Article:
Lady Thatcher's comment above says it all for me. As a nation, we've grown accustomed to a perverse sense of entitlement which overwhelms our sense of duty and our obligations. Our obligations to our parents, to our families, to our neighbours and our communities. For me the Big Society is about personal responsibility and a sense of personal duty. How am I raising my children? Do I know where they are at any given time? Do I help them with their homework? Do I even know they have homework? Do I sit with them through the night helping them study for their exams? Do I ask them about their day? Do I tell them about mine? Am I instilling good moral values in them? Do I teach them to be able to fend for themselves? Do I teach them that they're not entitled to things they do not earn through their own merits? Do I know who my neighbours are? Do I even care? Do I know more people on the street I live in than people I know back at the office? Do I speak to my parents often? Do my parents know they can count on me? Does my neighbour know they can count on me? Do I offer my seat in a bus or train to someone else? Do I help someone cross the road? Do I look at a given situation and ask myself, 'I wonder if I can help?' Do I even give a monkey's about anyone else except myself? Do I avoid the race to keep up with the Jones's by maxing out my credit cards?
I would answer yes to all those questions. That's MY Big Society. And it costs me nothing. I don't have to give up my job either. Nor do I have to 'go and work for free'. It starts with me. This is how it will be built. From the ground up. One brick at a time.
The Big Society idea should strike at the heart of the general apathy that has resulted from decades of cheap entertainment, failing schools, less than mediocre education, levelling of society - downwards, low or no aspirations and no expectations from our youth. We've cocooned ourselves into our little comfort zones, drip-fed with daily doses of 39p-a-litre cider and Goody-Jordan-Katona. That's just about as far as aspiration extends in today's Britain.
The use of profanity and name-calling in an argument is admission of a lack of belief in your convictions. Which is why the debates I get into with people whose ideology is diametrically opposed to mine tend to be like an argument about Darwin and evolution at Sunday school. A few facepalm moments soon descend into "...but the Tories are nasty..." There have been moments where I have cringed at the apparent lack of common sense among some of the most educated and well-read people I have ever known and I wonder. An unlessoned, unschooled immigrant kid gets it. Why don't you?
Most of the so-called intelligentsia accuse the government (Read: Tories) of being out of touch with normal, everyday folk. So are they. Many of them don't even recognise my description of the fragmented uncaring society we have become. In their hypothetical world, almost exclusively formulated from 'evidence' resulting from anecdotes and armchair economics and sociology, there is no room for tangible, practical ways to deal with a problem. But that is to be expected in a nation where many teachers head straight from university to teaching school to classrooms with no practical life experience whatsoever, where community leaders and politicians play by sound bites rather than the hard, practical, real-world decisions they should be taking in favour of populist rhetoric backed by borrowed money. We're headed nowhere. And fast. The Big Society needs to wrest control from this headless, brainless, nameless regime of rule-books and 'frameworks' and theoretical systems that warp the natural order of human behaviour, relationships and progress turning them into neutralised, complying sheep. Throughout history in moments of crisis, people have demonstrated the best of human nature. And the worst. The question is, what are we going to this time? Should we attack, vilify and maul what seems to be the only sustainable and practical way forward? Or should we pull together, do some work to earn our keep?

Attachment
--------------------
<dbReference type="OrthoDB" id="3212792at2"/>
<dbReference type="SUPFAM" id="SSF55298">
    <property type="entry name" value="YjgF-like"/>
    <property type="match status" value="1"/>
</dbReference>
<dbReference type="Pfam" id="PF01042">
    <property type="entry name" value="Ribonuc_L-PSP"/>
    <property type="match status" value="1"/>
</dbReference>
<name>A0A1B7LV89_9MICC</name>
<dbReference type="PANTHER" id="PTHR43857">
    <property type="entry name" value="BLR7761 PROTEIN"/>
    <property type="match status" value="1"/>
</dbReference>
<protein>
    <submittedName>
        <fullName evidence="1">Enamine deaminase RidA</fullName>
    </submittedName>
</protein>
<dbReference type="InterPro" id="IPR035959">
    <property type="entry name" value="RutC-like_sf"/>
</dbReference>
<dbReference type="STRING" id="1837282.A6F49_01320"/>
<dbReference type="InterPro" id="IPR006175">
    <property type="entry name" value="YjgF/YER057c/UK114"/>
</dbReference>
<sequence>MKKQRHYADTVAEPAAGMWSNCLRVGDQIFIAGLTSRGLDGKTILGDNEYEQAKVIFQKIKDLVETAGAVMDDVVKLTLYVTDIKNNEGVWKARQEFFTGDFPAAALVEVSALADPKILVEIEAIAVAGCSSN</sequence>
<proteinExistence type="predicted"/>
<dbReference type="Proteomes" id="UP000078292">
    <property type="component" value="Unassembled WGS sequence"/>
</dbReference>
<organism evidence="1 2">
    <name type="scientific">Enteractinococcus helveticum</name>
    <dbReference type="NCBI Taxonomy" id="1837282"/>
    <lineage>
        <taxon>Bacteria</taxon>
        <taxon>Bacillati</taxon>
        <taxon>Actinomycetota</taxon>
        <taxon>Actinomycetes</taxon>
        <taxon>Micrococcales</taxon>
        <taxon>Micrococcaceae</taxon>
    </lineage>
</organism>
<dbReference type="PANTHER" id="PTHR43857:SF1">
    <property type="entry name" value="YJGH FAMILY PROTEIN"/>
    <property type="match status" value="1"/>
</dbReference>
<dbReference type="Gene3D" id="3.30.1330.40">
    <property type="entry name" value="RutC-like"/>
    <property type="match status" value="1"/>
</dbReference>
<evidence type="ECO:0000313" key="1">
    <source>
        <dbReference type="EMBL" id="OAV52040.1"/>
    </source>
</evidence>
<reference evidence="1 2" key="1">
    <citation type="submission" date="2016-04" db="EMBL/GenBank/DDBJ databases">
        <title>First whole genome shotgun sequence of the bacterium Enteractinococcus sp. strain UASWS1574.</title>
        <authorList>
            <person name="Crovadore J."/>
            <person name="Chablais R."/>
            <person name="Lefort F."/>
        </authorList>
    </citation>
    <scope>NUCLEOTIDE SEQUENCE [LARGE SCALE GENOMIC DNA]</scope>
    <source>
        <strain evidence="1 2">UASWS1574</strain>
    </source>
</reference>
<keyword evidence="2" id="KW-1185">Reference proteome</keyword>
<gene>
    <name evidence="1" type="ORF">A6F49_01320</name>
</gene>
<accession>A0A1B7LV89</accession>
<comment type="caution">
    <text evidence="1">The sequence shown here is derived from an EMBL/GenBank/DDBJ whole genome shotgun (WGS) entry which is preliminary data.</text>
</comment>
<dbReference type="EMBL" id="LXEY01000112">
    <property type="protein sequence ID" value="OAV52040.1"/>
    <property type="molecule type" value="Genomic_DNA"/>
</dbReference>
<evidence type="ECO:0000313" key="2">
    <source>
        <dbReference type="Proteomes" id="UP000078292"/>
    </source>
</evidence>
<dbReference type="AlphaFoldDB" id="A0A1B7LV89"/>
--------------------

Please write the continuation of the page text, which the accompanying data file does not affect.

I wait for the barrage that will follow this post. But please, if you must, let this be about what YOU think YOUR contribution to the Big Society is going to be. Not the bankers. That’s a different argument altogether. YOU.
I'll talk to anyone who doesn't understand what I have said. I'll explain and I'll explain again. Some will get it. Some won't. Some will be too proud to admit they get it. Some will deny that they ever got it. Some will try to change the argument into something else. I'll lose some people off my friends' list on Facebook, some people will stop following me on Twitter. No matter. Those would be the weakest links.